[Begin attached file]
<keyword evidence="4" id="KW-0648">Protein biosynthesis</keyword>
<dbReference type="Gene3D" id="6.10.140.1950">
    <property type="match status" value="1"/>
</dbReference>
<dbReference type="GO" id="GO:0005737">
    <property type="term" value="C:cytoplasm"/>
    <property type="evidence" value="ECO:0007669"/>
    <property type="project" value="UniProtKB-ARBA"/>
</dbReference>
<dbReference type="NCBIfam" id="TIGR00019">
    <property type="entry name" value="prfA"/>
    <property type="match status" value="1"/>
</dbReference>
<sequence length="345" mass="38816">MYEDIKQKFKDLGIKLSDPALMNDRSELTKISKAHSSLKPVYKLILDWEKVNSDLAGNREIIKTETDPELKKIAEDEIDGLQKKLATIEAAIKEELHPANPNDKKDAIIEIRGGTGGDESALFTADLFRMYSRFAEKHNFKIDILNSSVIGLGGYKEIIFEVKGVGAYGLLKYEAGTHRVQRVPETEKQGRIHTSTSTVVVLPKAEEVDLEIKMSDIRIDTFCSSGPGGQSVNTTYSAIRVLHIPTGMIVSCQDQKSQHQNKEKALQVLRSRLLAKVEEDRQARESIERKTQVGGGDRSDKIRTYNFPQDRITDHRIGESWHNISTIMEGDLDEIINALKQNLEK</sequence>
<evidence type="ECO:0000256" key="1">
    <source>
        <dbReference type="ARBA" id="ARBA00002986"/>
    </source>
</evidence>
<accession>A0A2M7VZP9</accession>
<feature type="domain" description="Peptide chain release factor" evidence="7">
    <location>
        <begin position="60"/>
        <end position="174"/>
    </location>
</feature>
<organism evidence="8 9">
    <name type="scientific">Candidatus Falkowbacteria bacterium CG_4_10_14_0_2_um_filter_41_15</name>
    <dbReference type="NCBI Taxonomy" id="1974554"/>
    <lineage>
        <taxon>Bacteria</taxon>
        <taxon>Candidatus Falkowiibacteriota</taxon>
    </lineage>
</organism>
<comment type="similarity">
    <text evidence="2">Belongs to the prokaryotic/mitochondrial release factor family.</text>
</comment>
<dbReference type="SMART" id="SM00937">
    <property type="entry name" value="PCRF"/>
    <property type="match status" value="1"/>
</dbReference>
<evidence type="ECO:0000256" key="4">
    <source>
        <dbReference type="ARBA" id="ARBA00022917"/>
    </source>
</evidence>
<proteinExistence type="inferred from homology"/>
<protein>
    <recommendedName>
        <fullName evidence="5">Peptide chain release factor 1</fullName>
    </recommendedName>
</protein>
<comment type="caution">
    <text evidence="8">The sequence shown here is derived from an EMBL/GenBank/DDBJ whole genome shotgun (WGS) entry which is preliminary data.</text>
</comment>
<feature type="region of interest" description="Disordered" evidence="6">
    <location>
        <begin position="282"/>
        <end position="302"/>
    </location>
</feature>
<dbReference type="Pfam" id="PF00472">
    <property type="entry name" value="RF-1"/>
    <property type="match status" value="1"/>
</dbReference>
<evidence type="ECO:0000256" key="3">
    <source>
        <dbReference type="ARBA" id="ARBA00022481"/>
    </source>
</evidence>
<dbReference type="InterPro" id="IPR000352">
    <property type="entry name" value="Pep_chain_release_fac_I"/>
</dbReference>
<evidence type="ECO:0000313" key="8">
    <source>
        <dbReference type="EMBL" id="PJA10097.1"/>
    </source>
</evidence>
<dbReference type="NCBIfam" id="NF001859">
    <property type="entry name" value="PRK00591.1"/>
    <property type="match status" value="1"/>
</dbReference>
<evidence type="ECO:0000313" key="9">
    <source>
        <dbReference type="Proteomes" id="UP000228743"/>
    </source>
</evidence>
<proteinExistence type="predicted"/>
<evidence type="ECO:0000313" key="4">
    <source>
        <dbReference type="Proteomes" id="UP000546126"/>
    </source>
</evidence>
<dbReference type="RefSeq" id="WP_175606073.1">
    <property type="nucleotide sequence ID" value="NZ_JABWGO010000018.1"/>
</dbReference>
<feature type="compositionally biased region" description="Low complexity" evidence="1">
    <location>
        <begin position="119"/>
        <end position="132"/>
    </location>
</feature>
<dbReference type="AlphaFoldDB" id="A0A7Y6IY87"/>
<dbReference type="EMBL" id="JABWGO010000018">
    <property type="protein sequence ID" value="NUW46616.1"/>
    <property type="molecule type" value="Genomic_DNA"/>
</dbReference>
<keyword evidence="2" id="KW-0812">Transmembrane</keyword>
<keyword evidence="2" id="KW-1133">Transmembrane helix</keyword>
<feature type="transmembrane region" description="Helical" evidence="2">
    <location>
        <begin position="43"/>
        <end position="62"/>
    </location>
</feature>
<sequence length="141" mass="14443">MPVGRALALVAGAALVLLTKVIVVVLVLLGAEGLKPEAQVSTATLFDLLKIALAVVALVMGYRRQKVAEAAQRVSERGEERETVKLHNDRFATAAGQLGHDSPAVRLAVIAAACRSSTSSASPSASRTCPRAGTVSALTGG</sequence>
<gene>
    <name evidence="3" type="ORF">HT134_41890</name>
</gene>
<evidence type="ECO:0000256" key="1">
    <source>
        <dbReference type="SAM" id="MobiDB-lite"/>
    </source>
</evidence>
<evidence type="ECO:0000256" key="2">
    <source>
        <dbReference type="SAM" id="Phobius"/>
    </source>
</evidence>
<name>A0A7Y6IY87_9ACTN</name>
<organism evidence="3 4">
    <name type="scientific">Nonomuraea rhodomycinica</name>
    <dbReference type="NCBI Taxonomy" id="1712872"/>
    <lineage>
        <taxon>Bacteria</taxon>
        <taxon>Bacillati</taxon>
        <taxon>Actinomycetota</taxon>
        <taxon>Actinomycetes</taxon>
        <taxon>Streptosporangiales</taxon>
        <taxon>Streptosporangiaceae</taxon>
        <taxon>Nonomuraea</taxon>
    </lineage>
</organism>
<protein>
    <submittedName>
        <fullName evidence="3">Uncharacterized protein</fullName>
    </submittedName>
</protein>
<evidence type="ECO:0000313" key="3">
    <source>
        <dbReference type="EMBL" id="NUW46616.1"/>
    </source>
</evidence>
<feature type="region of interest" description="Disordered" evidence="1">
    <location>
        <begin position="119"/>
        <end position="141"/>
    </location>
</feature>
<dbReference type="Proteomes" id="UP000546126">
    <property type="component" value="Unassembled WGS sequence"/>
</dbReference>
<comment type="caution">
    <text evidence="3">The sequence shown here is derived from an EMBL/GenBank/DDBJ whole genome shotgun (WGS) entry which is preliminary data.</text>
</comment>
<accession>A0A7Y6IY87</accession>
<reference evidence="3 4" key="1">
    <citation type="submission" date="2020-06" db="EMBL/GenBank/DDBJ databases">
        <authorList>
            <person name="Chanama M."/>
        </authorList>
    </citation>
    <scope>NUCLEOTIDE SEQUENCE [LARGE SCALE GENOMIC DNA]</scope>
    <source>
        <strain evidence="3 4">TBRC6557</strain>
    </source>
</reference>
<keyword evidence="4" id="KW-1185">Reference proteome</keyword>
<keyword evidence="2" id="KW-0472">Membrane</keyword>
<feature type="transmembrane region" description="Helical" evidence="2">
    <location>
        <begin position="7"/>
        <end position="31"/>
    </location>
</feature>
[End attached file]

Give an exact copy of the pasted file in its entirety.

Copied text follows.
<keyword evidence="4" id="KW-0648">Protein biosynthesis</keyword>
<dbReference type="Gene3D" id="6.10.140.1950">
    <property type="match status" value="1"/>
</dbReference>
<dbReference type="GO" id="GO:0005737">
    <property type="term" value="C:cytoplasm"/>
    <property type="evidence" value="ECO:0007669"/>
    <property type="project" value="UniProtKB-ARBA"/>
</dbReference>
<dbReference type="NCBIfam" id="TIGR00019">
    <property type="entry name" value="prfA"/>
    <property type="match status" value="1"/>
</dbReference>
<sequence length="345" mass="38816">MYEDIKQKFKDLGIKLSDPALMNDRSELTKISKAHSSLKPVYKLILDWEKVNSDLAGNREIIKTETDPELKKIAEDEIDGLQKKLATIEAAIKEELHPANPNDKKDAIIEIRGGTGGDESALFTADLFRMYSRFAEKHNFKIDILNSSVIGLGGYKEIIFEVKGVGAYGLLKYEAGTHRVQRVPETEKQGRIHTSTSTVVVLPKAEEVDLEIKMSDIRIDTFCSSGPGGQSVNTTYSAIRVLHIPTGMIVSCQDQKSQHQNKEKALQVLRSRLLAKVEEDRQARESIERKTQVGGGDRSDKIRTYNFPQDRITDHRIGESWHNISTIMEGDLDEIINALKQNLEK</sequence>
<evidence type="ECO:0000256" key="1">
    <source>
        <dbReference type="ARBA" id="ARBA00002986"/>
    </source>
</evidence>
<accession>A0A2M7VZP9</accession>
<feature type="domain" description="Peptide chain release factor" evidence="7">
    <location>
        <begin position="60"/>
        <end position="174"/>
    </location>
</feature>
<organism evidence="8 9">
    <name type="scientific">Candidatus Falkowbacteria bacterium CG_4_10_14_0_2_um_filter_41_15</name>
    <dbReference type="NCBI Taxonomy" id="1974554"/>
    <lineage>
        <taxon>Bacteria</taxon>
        <taxon>Candidatus Falkowiibacteriota</taxon>
    </lineage>
</organism>
<comment type="similarity">
    <text evidence="2">Belongs to the prokaryotic/mitochondrial release factor family.</text>
</comment>
<dbReference type="SMART" id="SM00937">
    <property type="entry name" value="PCRF"/>
    <property type="match status" value="1"/>
</dbReference>
<evidence type="ECO:0000256" key="4">
    <source>
        <dbReference type="ARBA" id="ARBA00022917"/>
    </source>
</evidence>
<proteinExistence type="inferred from homology"/>
<protein>
    <recommendedName>
        <fullName evidence="5">Peptide chain release factor 1</fullName>
    </recommendedName>
</protein>
<comment type="caution">
    <text evidence="8">The sequence shown here is derived from an EMBL/GenBank/DDBJ whole genome shotgun (WGS) entry which is preliminary data.</text>
</comment>
<feature type="region of interest" description="Disordered" evidence="6">
    <location>
        <begin position="282"/>
        <end position="302"/>
    </location>
</feature>
<dbReference type="Pfam" id="PF00472">
    <property type="entry name" value="RF-1"/>
    <property type="match status" value="1"/>
</dbReference>
<evidence type="ECO:0000256" key="3">
    <source>
        <dbReference type="ARBA" id="ARBA00022481"/>
    </source>
</evidence>
<dbReference type="InterPro" id="IPR000352">
    <property type="entry name" value="Pep_chain_release_fac_I"/>
</dbReference>
<evidence type="ECO:0000313" key="8">
    <source>
        <dbReference type="EMBL" id="PJA10097.1"/>
    </source>
</evidence>
<dbReference type="NCBIfam" id="NF001859">
    <property type="entry name" value="PRK00591.1"/>
    <property type="match status" value="1"/>
</dbReference>
<evidence type="ECO:0000313" key="9">
    <source>
        <dbReference type="Proteomes" id="UP000228743"/>
    </source>
</evidence>
<proteinExistence type="predicted"/>
<evidence type="ECO:0000313" key="4">
    <source>
        <dbReference type="Proteomes" id="UP000546126"/>
    </source>
</evidence>
<dbReference type="RefSeq" id="WP_175606073.1">
    <property type="nucleotide sequence ID" value="NZ_JABWGO010000018.1"/>
</dbReference>
<feature type="compositionally biased region" description="Low complexity" evidence="1">
    <location>
        <begin position="119"/>
        <end position="132"/>
    </location>
</feature>
<dbReference type="AlphaFoldDB" id="A0A7Y6IY87"/>
<dbReference type="EMBL" id="JABWGO010000018">
    <property type="protein sequence ID" value="NUW46616.1"/>
    <property type="molecule type" value="Genomic_DNA"/>
</dbReference>
<keyword evidence="2" id="KW-0812">Transmembrane</keyword>
<keyword evidence="2" id="KW-1133">Transmembrane helix</keyword>
<feature type="transmembrane region" description="Helical" evidence="2">
    <location>
        <begin position="43"/>
        <end position="62"/>
    </location>
</feature>
<sequence length="141" mass="14443">MPVGRALALVAGAALVLLTKVIVVVLVLLGAEGLKPEAQVSTATLFDLLKIALAVVALVMGYRRQKVAEAAQRVSERGEERETVKLHNDRFATAAGQLGHDSPAVRLAVIAAACRSSTSSASPSASRTCPRAGTVSALTGG</sequence>
<gene>
    <name evidence="3" type="ORF">HT134_41890</name>
</gene>
<evidence type="ECO:0000256" key="1">
    <source>
        <dbReference type="SAM" id="MobiDB-lite"/>
    </source>
</evidence>
<evidence type="ECO:0000256" key="2">
    <source>
        <dbReference type="SAM" id="Phobius"/>
    </source>
</evidence>
<name>A0A7Y6IY87_9ACTN</name>
<organism evidence="3 4">
    <name type="scientific">Nonomuraea rhodomycinica</name>
    <dbReference type="NCBI Taxonomy" id="1712872"/>
    <lineage>
        <taxon>Bacteria</taxon>
        <taxon>Bacillati</taxon>
        <taxon>Actinomycetota</taxon>
        <taxon>Actinomycetes</taxon>
        <taxon>Streptosporangiales</taxon>
        <taxon>Streptosporangiaceae</taxon>
        <taxon>Nonomuraea</taxon>
    </lineage>
</organism>
<protein>
    <submittedName>
        <fullName evidence="3">Uncharacterized protein</fullName>
    </submittedName>
</protein>
<evidence type="ECO:0000313" key="3">
    <source>
        <dbReference type="EMBL" id="NUW46616.1"/>
    </source>
</evidence>
<feature type="region of interest" description="Disordered" evidence="1">
    <location>
        <begin position="119"/>
        <end position="141"/>
    </location>
</feature>
<dbReference type="Proteomes" id="UP000546126">
    <property type="component" value="Unassembled WGS sequence"/>
</dbReference>
<comment type="caution">
    <text evidence="3">The sequence shown here is derived from an EMBL/GenBank/DDBJ whole genome shotgun (WGS) entry which is preliminary data.</text>
</comment>
<accession>A0A7Y6IY87</accession>
<reference evidence="3 4" key="1">
    <citation type="submission" date="2020-06" db="EMBL/GenBank/DDBJ databases">
        <authorList>
            <person name="Chanama M."/>
        </authorList>
    </citation>
    <scope>NUCLEOTIDE SEQUENCE [LARGE SCALE GENOMIC DNA]</scope>
    <source>
        <strain evidence="3 4">TBRC6557</strain>
    </source>
</reference>
<keyword evidence="4" id="KW-1185">Reference proteome</keyword>
<keyword evidence="2" id="KW-0472">Membrane</keyword>
<feature type="transmembrane region" description="Helical" evidence="2">
    <location>
        <begin position="7"/>
        <end position="31"/>
    </location>
</feature>